Let’s visualise #WorkoutWednesday submissions

Sean Miller decided to use the data gathered by the #WorkoutWednesday team in this week’s challenge, to visualise how people use the submission tracker. I try to fill it in immediately after publishing and tweeting my solution, which is usually within the same week as when the challenge is set, unless I’m on holiday. Sometimes I do forget and as I know I’ve completed every challenge, I will fill it in if I see gaps in the tracker. However, I do think there’s something a bit awry with my submission data as there’s a few holes that don’t seem to tally properly with the weeks in the month…. there’s probably a typo or duplication in my data (if any of the team happen to read this, could you have a look.. or let me see my data to see if I can find the problem 😉 )

Anyway onto the challenge – we’re going to build a heat map and 2 bar charts and then add some interactivity between the two – nothing majorly taxing this week, so hopefully this blog won’t take too long to write… I’m prepping for Christmas so have lots to do 🙂

Building the heat map

The heat map displays the week number in the year across the top, and year and day of week down the side. We need to create some calculated fields to extract some of these values from the Timestamp date field provided (note if your Timestamp field doesn’t import automatically as a date, then right click > Change Data Type > Date to convert it).

Week Submitted


Format this to custom format of 00, so you display 01 rather than 1. Drag the pill into the top half of the data pane, so it’s stored as a dimension.

Weekday Submitted


Add Week Submitted to Columns and then YEAR(Timestamp) and Weekday Submitted to Rows.

To get the numbers and display to match Sean, you will need to ensure your week starts on a Sunday. If you’re in the UK like me, you may have it set to Monday. To change this right-click on the data source > Date Properties > Week start = Sunday.

To colour the cells, we need



where the field referenced is automatically generated field that is created (ie what used to be Number of Records).

And then we need to calculate the Rank Percentile, which isn’t as scary as it sounds – there’s a handy function…

Percentile of Submissions


Format to a percentage with 1 dp.

Add this onto the Colour shelf, and adjust the table calculation so it is computing by all the fields.

Edit the colour range to use the one specified, and adjust the settings so it only uses 4 colours, and ranges from 0 to 1

Add Software to the Filter shelf and select Tableau

This is the core of the chart complete. Add column and row dividers, rotate the Year headings, narrow the columns and hide the row label headings.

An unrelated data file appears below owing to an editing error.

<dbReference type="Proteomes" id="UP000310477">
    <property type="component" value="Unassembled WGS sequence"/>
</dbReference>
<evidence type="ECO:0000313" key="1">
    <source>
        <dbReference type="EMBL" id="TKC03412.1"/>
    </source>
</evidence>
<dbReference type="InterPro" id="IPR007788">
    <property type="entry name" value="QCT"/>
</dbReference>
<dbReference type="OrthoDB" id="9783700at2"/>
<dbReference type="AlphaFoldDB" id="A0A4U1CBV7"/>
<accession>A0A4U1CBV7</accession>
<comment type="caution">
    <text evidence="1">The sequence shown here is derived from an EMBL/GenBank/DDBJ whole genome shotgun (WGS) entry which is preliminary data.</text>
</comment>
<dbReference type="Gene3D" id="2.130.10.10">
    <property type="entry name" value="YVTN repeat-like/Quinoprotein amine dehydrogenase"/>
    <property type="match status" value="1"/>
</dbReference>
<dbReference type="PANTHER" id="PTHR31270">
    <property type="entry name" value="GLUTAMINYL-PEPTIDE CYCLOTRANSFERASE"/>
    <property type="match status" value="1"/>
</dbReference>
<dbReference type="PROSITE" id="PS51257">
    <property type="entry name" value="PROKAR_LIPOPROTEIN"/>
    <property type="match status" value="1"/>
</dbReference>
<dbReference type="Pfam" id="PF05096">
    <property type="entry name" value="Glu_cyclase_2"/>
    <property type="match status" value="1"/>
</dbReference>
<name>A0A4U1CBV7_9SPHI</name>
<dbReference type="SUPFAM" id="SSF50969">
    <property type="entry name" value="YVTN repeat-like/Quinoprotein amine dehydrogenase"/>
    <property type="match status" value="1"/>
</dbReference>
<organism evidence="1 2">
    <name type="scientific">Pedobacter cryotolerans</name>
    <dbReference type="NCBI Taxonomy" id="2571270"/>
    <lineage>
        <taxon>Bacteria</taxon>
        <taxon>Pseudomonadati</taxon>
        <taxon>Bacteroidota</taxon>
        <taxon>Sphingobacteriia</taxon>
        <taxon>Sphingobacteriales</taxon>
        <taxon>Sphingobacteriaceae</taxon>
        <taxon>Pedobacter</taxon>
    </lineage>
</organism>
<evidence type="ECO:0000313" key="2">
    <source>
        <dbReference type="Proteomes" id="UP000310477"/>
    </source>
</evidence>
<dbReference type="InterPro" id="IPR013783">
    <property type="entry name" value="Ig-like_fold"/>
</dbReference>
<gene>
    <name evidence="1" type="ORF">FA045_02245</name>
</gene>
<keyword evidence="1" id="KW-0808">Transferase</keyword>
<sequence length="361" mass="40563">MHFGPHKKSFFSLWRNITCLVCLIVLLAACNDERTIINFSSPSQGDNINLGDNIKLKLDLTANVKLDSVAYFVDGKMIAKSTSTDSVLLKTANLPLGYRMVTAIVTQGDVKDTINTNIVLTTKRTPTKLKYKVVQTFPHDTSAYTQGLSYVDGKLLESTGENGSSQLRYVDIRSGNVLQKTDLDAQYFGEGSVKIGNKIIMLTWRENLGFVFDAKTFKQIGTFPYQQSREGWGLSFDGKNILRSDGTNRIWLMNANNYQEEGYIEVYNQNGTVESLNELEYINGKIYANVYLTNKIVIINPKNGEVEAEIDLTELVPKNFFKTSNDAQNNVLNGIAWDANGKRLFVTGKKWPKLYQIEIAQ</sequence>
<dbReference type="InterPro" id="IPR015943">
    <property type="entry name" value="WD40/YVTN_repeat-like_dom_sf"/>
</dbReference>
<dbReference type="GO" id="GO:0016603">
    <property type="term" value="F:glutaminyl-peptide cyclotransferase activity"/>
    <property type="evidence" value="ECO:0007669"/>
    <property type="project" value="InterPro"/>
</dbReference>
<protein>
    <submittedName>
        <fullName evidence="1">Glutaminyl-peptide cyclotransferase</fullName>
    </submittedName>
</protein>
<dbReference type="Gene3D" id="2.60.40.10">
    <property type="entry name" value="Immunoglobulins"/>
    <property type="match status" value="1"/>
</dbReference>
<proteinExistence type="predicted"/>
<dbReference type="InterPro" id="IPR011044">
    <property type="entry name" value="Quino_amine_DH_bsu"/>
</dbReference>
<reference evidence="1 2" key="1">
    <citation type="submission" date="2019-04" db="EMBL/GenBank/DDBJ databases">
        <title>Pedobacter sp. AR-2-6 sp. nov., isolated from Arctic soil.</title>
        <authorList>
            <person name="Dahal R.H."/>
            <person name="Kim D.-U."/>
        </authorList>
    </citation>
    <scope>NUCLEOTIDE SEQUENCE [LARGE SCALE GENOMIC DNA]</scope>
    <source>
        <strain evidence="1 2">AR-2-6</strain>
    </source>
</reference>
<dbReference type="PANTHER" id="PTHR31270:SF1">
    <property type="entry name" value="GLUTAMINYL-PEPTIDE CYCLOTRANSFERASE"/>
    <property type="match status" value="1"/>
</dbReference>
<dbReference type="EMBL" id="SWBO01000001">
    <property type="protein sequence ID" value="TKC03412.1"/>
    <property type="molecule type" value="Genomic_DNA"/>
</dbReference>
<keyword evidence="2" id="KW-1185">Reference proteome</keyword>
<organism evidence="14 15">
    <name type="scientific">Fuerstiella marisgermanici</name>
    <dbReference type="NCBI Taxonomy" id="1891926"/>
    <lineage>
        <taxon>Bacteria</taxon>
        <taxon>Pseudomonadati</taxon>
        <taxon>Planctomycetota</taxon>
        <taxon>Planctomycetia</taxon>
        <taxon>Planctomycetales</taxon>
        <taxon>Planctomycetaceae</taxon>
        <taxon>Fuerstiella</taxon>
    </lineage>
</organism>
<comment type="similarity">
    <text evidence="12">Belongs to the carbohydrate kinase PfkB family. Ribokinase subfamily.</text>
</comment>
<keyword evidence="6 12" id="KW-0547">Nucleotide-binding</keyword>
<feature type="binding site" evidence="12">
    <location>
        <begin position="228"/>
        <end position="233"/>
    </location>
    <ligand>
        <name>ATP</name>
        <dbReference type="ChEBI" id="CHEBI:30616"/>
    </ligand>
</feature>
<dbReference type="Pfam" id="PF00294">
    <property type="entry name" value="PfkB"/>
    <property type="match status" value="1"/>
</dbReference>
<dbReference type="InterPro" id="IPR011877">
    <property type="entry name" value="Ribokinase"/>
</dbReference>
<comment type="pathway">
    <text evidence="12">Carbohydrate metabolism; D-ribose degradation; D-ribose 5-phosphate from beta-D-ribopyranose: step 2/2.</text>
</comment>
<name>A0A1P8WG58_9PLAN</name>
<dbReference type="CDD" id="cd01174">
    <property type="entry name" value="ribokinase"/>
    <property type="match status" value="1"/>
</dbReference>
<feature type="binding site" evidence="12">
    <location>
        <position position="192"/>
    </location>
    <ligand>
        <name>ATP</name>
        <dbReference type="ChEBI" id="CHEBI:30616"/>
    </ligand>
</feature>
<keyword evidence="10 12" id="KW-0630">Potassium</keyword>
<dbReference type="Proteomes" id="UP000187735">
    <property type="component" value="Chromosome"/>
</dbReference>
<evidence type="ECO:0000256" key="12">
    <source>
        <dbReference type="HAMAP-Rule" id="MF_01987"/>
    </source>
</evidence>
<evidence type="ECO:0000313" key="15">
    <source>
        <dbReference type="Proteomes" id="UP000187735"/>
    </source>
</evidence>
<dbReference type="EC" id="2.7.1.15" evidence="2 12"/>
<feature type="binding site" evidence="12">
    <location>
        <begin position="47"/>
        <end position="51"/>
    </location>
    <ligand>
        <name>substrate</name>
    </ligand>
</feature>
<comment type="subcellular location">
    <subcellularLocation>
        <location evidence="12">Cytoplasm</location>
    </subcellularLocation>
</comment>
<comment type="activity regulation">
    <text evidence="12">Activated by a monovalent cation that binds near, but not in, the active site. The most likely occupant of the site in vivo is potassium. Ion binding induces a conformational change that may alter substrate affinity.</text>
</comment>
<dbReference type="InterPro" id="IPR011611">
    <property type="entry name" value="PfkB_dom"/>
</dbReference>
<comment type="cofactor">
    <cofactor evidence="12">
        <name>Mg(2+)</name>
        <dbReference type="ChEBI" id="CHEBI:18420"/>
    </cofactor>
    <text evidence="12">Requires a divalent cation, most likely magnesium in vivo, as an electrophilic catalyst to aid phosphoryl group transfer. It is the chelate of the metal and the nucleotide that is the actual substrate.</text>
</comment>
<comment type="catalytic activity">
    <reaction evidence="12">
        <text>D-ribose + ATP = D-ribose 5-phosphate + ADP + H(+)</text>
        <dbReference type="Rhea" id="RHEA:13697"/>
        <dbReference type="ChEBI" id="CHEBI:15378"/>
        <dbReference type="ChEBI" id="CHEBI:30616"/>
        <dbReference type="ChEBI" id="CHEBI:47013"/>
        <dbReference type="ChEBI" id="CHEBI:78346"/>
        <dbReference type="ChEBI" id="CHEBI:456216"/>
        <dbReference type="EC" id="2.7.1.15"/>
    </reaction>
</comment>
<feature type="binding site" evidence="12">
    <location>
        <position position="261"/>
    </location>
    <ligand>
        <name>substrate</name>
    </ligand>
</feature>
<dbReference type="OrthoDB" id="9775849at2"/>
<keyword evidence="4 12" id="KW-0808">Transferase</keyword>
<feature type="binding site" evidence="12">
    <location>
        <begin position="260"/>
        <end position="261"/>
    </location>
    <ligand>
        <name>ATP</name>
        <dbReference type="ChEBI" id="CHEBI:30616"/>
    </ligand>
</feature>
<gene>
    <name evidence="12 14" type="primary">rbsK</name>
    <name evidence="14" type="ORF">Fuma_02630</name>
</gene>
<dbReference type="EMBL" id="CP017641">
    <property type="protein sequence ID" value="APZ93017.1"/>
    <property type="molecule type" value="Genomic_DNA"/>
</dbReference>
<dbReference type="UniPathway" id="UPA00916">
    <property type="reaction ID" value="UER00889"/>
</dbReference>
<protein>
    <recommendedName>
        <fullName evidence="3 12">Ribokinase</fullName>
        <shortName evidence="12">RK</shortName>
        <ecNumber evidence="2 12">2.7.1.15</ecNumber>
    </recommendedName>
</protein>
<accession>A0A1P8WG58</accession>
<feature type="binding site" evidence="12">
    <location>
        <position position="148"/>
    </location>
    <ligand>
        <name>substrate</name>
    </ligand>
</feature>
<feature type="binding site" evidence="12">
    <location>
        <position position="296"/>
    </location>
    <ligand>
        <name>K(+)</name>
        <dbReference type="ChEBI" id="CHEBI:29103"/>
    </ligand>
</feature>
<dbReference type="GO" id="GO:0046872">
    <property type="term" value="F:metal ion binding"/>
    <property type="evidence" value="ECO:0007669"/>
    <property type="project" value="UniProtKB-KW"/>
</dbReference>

Now we just need to sort the Tooltip. Add Timestamp to the Detail shelf, and change to the Day May 8, 2015 display. This will change the viz, but don’t panic. Re-edit the table calculation so Day of Timestamp is also checked.

Then add Submissions to Tooltip and adjust the tooltip text as required.

Finally, also add Submissions to the Label shelf and edit so the value on shows on selection.

Building the bar charts

Firstly, amend the Software filter on the heatmap so it is set to apply to worksheets > all using this data source.

Next wee need to identify whether the challenge was submitted in the same wee as it was set

Same Week Submission

([Challenge Week]=[Week Submitted]) AND ([Challenge Year]=YEAR([Timestamp]))

This returns a boolean of true or false, but we can alias these values (right click field > Aliases) to give the displayed options

Now add Same Week Submssions to Columns, Submissions to Rows and Same week Submissions to Colour and adjust accordingly. Amend gridelines, borders etc to get the required display format

For the next bar chart we need to build the text for

Challenge Submitted

STR([Challenge Year])+’w’+STR([Challenge Week])

Add this to Rows and Submissions to Columns and add Same Week Submission to Colour. Again adjust formatting accordingly.

Adding the Interactivity

On a dashboard, add a Vertical container. Drop the Heat map into it. Then underneath, still within the Vertical container, add a Horizontal container. Add the two bar charts side by side. You may have other objects, but part of your layout hierarchy should look like

Add a dashboard filter action to the heatmap chart that on select affects the two bar charts, but when unselecting, excludes all values.

As you click on the heatmap and then unclick, the bar charts should disappear and the heat map should fill out the space.

Finalise the dashboard adding a title, supplementary text, the software filter and colour legend.

My published viz is here.

Happy vizzin’!


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